Last Saturday, I drove about 60 km, partly along a dark country road to attend a friend’s wedding dinner in a small town. I have known the groom for about 6 years now. He does not come from a privileged background but he has a strong passion for working with nature and an incredibly strong work ethic, which has caused him to progress quickly in his career and also won him much respect amongst the community and his workmates. In fact, those of us who know of his long hours, often working 7 day weeks, frequently forfeiting his leave and on top of that attending night school, are relieved that he has finally taken some time to listen to his heart-strings. Where did this workaholic meet his bride, you ask? At work of course!
But they both took some time off to plan their nuptials and to honeymoon in Bali and won’t worry about work till next month. Good for them.
Anyway, it was a big Hindu wedding. There was a temple ceremony earlier followed by the dinner at night in a large community hall. This is a small close knit community and the groom is well known and the bride is the daughter of a well established local potter, so just about everyone was there.
Now, suffice to say that a great time was had by all, although the loud music blasted at the front tables probably has caused some permanent damage to our hearing. There was lots of jumping and dancing going on ranging from traditional Punjabi folk dances to the latest Bollywood numbers. I video-taped the Bhangra dance which is a lively and energetic dance by the Punjabi community but the video really was poor quality and does not do the dance justice. So, for your benefit, I purloined a rather good video from You Tube. Hope you enjoy it.
Of course, there was also a lot of delicious Indian food. Let’s see. There was Briyiani rice, acar (spicy vegetable pickle with peanuts), dhall (chickpea curry), dry mutton curry, Chicken fried with chili amongst others. But before we could eat, there was a lot of ceremonial feeding. In a Hindu wedding, kissing the bride is not as important as feeding the bride….and feeding the groom ……and the bride feeding the groom ……and the groom feeding the bride. Yup. A whole lot of jumping and feeding going on.
I know close to nothing about art but I do know what I like. Then again, squirrels are natural nut-pickers which is barely different to being nit-pickers. Hence we are quite qualified to be critics. On such flimsy reasoning, I shall apply my superior rodent-sized brain to being an art critic, philosopher, and sociologist while incidentally finding the cure for cancer and solving the Grand Unified theory.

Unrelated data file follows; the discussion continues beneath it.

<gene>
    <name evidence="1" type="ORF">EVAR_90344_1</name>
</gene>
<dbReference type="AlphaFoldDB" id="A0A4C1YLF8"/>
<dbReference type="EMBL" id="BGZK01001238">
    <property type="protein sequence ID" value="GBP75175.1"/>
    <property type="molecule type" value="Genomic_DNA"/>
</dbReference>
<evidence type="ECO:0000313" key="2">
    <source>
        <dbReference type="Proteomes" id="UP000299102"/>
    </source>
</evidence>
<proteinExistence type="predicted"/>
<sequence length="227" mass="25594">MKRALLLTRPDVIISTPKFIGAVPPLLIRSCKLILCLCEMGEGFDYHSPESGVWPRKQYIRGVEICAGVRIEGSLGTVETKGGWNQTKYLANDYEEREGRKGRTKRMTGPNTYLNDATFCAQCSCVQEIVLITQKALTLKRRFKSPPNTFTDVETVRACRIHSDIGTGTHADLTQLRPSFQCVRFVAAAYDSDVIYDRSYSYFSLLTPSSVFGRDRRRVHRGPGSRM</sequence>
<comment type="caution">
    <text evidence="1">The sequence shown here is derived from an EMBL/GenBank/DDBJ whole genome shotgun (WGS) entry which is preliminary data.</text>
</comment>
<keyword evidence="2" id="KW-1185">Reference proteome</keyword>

My topic today is beauty as portrayed in art. They say that beauty is in the eye of the beholder. Well, the Squirrel observes that for most of history, man has considered fat to be beautiful. Don’t believe it? Let’s take a short trip though the history of art.
Exhibit Number One is the Venus of Willendorf which is the vision of feminine beauty as crafted by some Paleolithic caveman from about 20,000 years ago.
Venus – Man’s Image of Feminine Beauty (circa 20,000 BC)
For Exhibit Two, the Squirrel presents to you representative art from the Baroque Period around the 16th Century by Peter Paul Rubens. A Rubens woman, according to the art historian Sir Kenneth Clark, is “plump and pearly,” while to Richard Klein, author of “Eat Fat,” she is a “luscious fat girl” who stands for “the whole weight and wealth of human nature.”
This image of beauty is still very much alive and kicking all the way up to the early 20th century. Exhibit Three is the work of Renoir. Georges Riviere contends that Renoir was very particular about his women and that he liked them fat with small noses, wide mouths, thick lips, and small teeth.
This art critic Squirrel contends that it is only in these last few generations that the image of beauty has changed to what we see today as demonstrated below….
Now why is it that for most of human history, fat was beautiful? Well, the Squirrel has a theory. For most of history, man was never sure when the next meal was coming. Paleolithic man was only just learning to farm and hunt. They were also trying to collect nut and berries but let’s face it ….they were out-competed by better evolved mammals like squirrels. Hence, their view of beauty, their ultimate Venus was a well-fed and rounded woman.
Life remains tough for artists as history progressed. The grand masters of the Baroque period were very dependent on patrons and their whims and fancies to survive. Sometimes they ate well and sometimes they didn’t. Again their image of beauty were modeled on the rich and well-fed aristocratic women that they met.
Early 20th Century was still a tough time for artists as evidenced that most artists were poor, starving and living in poverty, suffering for their art’s sake. Their pieces of work tended to be worth money only after they died (isn’t that ironic?). Once again, fat is beautiful in the eyes of a starving painter.
It is only in recent history that we have entered a period of relative abundance. Today, fast food is even more readily available than fast women and after conning the public into buying into modern art, most artists are fat themselves. Finally, fat is becoming the norm and conversely thin is finally being considered beautiful.
And what is the moral behind this rambling post? Well, the Squirrel has conclusively shown that “the way into a man’s art is through his stomach”!
Ba Da Boom!
Viewing the World Through the Observation of Squirrels